A “PERFECT” day at Family First Pregnancy Care Center would find all our clients arriving on time for their appointments, prepared to work on their lessons, and doing them in a calm distraction free environment. Their young children would all settle down to read or play quietly allowing their parents to concentrate without interruptions. All questions would be correctly answered, ‘Mommy Money’ or ‘Daddy Dollars’ would be eagerly received, the children would quickly clean up the play area, new appointments would be made, and everyone would live happily ever after.
Obviously, these “PERFECT” days rarely, if ever, happen. Realizing that life is far from perfect, our goal is to provide all our services efficiently (through God’s amazing grace) with love, kindness, caring, and prayer. Most of our clients do schedule and keep their appointments to participate in the Earn While You Learn classes to earn much needed diapers, formula, blankets, clothes, and other material assistance for their families. While they concentrate on their lessons, the volunteers watch over the children amusing themselves in the play area. While the parents study, the children learn about sharing, playing together, and the need to clean up. This provides a wonderful opportunity for modeling parenting skills. If this were all we accomplished, it would still be a worthwhile achievement, but many days bring opportunities to go far beyond the "ordinary” activities.
Since opening in 2004, we have frequently been able to provide help to individuals in crisis situations, by the funding that comes from grants like the Arizona Life Coalition and donations from businesses, churches and individuals that make it possible to be available to help those in need.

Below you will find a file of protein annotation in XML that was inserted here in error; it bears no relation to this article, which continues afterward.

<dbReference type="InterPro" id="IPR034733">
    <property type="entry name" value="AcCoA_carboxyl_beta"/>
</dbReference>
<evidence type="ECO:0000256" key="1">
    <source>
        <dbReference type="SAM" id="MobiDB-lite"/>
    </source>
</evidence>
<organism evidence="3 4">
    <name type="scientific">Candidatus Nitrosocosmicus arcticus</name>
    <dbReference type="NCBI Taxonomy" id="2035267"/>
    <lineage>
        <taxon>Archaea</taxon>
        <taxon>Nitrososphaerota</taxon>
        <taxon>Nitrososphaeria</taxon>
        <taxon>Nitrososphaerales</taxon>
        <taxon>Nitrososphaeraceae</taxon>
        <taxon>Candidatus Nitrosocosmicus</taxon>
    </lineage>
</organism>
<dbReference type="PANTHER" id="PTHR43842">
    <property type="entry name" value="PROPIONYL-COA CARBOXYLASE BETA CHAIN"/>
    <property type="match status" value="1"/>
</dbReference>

Sometimes DPS officers or sheriff deputies have come to request car seats after accidents so children could be transported safely. A social worker came in requesting clothes, diapers, and formula for children who had been removed from an abusive situation and were being temporarily placed with an elderly relative who did not have things for the children. Last week a grandmother came into our center to ask if we ever helped young families with diapers, clothes, and formula. She seemed embarrassed and explained that she and her husband had been the victim of identity theft and their bank accounts had been drained. They were in the process of trying to get their funds restored. She told us that her son-in-law had been laid off and had not been able to find a job. Her daughter, a new mother, was now the only one currently employed. She would get her next pay check in two weeks but they had no money to buy formula or diapers until then. The grandmother said, “I volunteer at the local food bank. Normally, my husband and I would help them, but we don’t have money right now. I never thought I would ever have to ask for help. It is a humbling experience.” After encouraging her, we were able to pray with the woman and provide her with diapers and formula.